Few album titles are as apt as Maze of Terror’s debut full-length, “Ready To Kill”. From start to finish, this record continually punches you in the face with sheer aggression, and just doesn’t stop. Though there are a variety of twists and turns throughout the 55-minute journey, this album is grounded in face-ripping thrash. The spitting blackened vocals take things to a darker place, resulting in a record that just doesn’t let up.
From the onset of “Rotting Force” it becomes immediately clear that Maze of Terror’s riffs are just a cut above many other bands’. This track’s main riff is both incredibly memorable and hard-hitting (which is only further emphasized by the blasting drums), switching between rhythmic quarter notes, and speedy tremolo picking. The next song, “Lycanthropes”, shows that Maze of Terror can deliver the groove. Once the song takes off, the drums lock into an insanely tight section, driven by fast double bass, with a tame rock beat over top. This is something you just don’t hear enough of in thrash, or really metal as a whole. Shortly after this, Maze of Terror returns to their thrashy ways, and spends much of the remainder of the song annihilating you with riffs. “Violent Mind of Hate” is another track where the band explores new territory, as the song opens with a punky drumbeat and bass line before exploding into a full-on thrash assault. Most songs do tend to have at least one distinctive feature like this, making the entire record worthwhile.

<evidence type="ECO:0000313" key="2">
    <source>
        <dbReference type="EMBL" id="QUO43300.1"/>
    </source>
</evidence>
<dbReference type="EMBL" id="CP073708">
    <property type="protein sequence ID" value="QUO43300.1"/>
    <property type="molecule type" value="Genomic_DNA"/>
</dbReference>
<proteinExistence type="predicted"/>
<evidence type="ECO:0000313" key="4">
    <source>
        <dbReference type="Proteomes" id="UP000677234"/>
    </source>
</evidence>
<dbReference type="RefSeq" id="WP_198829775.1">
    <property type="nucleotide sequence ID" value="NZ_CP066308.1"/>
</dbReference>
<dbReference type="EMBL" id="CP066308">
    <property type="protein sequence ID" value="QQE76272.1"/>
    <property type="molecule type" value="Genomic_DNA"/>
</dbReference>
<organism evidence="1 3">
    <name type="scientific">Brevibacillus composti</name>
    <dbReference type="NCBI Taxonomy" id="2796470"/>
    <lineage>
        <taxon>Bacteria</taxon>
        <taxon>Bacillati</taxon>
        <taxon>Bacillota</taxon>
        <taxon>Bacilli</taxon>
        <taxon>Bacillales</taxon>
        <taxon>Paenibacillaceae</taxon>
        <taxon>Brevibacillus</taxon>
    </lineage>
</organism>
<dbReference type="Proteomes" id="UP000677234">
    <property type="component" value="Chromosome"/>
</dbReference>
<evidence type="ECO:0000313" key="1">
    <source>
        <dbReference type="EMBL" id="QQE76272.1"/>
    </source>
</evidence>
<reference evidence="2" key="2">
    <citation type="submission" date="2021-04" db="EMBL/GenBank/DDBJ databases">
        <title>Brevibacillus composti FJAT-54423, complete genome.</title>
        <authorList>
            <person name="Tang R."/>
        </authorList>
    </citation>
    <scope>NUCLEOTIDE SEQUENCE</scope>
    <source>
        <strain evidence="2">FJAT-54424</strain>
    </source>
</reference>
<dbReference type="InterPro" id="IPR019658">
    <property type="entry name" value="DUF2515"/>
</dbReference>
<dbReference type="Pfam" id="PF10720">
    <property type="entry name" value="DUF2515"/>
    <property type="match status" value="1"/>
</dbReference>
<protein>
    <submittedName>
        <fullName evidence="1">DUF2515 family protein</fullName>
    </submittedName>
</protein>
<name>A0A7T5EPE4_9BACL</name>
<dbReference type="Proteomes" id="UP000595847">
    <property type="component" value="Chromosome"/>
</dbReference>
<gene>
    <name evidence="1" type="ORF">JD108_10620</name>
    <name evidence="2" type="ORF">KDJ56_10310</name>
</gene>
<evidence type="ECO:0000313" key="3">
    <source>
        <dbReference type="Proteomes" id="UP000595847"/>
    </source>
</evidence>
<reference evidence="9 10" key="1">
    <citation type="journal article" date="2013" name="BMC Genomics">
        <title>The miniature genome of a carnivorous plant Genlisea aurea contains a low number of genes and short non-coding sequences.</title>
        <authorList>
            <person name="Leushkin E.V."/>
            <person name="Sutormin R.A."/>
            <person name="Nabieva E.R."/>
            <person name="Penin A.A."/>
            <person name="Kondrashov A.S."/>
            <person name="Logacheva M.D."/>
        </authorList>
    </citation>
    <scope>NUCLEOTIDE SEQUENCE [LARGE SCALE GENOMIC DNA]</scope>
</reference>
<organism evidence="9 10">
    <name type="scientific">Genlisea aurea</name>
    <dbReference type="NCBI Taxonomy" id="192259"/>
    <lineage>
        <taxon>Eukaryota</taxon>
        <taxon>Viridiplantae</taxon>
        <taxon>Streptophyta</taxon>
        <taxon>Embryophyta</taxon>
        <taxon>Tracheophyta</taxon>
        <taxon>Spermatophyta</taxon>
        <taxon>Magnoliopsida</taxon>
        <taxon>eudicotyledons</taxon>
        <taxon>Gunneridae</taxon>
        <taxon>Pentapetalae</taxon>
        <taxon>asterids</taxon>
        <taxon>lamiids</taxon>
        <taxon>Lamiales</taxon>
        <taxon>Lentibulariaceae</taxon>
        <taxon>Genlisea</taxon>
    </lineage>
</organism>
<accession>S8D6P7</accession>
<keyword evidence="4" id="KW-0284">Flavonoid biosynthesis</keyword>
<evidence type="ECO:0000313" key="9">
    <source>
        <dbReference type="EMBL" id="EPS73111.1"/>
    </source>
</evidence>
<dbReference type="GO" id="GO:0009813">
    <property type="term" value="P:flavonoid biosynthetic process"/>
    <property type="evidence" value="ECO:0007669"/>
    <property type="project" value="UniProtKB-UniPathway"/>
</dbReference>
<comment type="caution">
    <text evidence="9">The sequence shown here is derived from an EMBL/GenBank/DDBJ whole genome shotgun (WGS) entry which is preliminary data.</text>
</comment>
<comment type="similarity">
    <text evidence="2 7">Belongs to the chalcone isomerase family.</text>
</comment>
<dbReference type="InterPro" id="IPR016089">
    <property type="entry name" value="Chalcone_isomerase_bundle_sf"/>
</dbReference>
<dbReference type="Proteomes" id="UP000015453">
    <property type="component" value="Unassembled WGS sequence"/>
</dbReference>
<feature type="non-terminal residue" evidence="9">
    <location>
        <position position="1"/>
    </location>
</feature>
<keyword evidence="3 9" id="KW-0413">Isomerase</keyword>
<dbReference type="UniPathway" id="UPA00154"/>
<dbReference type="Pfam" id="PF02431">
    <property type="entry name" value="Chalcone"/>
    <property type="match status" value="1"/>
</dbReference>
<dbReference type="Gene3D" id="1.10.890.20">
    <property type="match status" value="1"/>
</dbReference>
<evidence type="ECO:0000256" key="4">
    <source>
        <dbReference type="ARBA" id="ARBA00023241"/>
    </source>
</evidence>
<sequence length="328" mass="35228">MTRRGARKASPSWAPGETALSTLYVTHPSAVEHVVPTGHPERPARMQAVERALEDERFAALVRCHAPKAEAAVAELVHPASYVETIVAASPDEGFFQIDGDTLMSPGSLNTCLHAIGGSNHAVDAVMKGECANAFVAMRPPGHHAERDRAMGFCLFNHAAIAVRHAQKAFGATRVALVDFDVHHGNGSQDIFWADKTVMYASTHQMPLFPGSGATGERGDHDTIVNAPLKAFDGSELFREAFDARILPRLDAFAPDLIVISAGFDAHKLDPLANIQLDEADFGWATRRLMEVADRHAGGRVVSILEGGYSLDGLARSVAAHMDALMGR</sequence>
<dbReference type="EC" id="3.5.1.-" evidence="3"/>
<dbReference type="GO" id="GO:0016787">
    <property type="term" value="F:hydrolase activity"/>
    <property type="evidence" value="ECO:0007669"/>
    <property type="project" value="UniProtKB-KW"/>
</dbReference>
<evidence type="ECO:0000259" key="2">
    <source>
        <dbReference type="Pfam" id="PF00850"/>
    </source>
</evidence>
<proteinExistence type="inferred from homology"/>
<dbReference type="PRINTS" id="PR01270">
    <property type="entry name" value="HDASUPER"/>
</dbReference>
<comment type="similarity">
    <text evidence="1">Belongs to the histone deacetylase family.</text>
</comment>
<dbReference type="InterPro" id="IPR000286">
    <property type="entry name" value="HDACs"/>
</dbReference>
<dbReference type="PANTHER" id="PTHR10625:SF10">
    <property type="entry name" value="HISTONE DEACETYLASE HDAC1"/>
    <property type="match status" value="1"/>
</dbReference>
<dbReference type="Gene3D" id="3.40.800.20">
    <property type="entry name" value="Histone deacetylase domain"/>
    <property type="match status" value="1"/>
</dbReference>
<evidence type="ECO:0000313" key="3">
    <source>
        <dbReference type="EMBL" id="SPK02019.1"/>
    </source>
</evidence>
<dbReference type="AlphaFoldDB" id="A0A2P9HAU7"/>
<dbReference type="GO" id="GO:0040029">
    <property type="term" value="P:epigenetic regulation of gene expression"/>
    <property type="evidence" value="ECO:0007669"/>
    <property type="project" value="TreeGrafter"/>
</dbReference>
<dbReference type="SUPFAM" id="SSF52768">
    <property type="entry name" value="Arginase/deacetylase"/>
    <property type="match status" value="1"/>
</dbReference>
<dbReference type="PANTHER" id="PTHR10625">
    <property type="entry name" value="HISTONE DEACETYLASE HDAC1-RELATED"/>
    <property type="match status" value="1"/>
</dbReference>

The core theme of this record is hatred. Every single thing about “Ready To Kill” sounds incredibly angry, and this authentic emotion translates well to an enjoyable listening experience. The band has no qualms about launching into lengthier musical sections, or doing the exact opposite and unleashing 1,000 words per minute. Everything about this band sounds like they want to break your neck, and they certainly accomplish the musical equivalent of that. Most often this is done because of the sheer speed at which most songs on this album move, but even some of the more mid-paced parts rock incredibly hard.
The production is a major strength for “Ready To Kill”. The guitars are thick, and drowning in distortion. It makes already heavy riffs feel like they’re dragging the world down with them. Everything sounds good enough that you can’t really complain about it, but not so good as to lose that old-school feel. If there’s any complaint I have about this record, it would be that it’s a bit long. But even despite being nearly an hour, it doesn’t have any bad songs or weak moments. It’s just a lot to digest, especially considering the nature of the music. Nevertheless, this is among the more impressive thrash offerings as of late, largely due to the unique riffs that appear all throughout the album.
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4.25/5 or 85%.
Written by Scott